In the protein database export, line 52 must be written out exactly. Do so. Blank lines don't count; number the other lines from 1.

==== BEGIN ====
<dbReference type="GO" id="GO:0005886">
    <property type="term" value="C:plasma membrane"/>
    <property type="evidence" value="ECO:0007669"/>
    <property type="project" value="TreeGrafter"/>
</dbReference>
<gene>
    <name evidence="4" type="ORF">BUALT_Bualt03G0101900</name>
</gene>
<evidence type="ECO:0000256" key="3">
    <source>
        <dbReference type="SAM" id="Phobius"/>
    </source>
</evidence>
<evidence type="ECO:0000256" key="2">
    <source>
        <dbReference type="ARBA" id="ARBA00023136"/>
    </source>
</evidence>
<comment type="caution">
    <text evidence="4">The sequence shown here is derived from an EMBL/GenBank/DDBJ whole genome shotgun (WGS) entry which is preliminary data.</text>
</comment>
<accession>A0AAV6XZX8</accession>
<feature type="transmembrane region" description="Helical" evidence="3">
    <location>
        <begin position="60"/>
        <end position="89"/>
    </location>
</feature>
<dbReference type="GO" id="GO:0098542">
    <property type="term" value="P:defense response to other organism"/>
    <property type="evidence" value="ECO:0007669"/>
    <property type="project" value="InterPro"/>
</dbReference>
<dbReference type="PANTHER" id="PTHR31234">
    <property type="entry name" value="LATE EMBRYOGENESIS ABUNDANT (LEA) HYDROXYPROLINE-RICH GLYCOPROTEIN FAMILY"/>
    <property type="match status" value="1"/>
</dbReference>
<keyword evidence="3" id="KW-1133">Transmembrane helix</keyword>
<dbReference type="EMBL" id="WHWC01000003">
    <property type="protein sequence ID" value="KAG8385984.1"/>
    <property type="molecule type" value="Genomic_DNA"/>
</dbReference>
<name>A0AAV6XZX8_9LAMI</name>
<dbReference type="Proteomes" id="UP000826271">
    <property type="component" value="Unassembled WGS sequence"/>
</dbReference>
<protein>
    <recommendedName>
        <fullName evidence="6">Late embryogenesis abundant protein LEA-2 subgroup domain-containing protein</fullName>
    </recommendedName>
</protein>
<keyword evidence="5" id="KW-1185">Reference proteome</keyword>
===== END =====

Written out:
<keyword evidence="5" id="KW-1185">Reference proteome</keyword>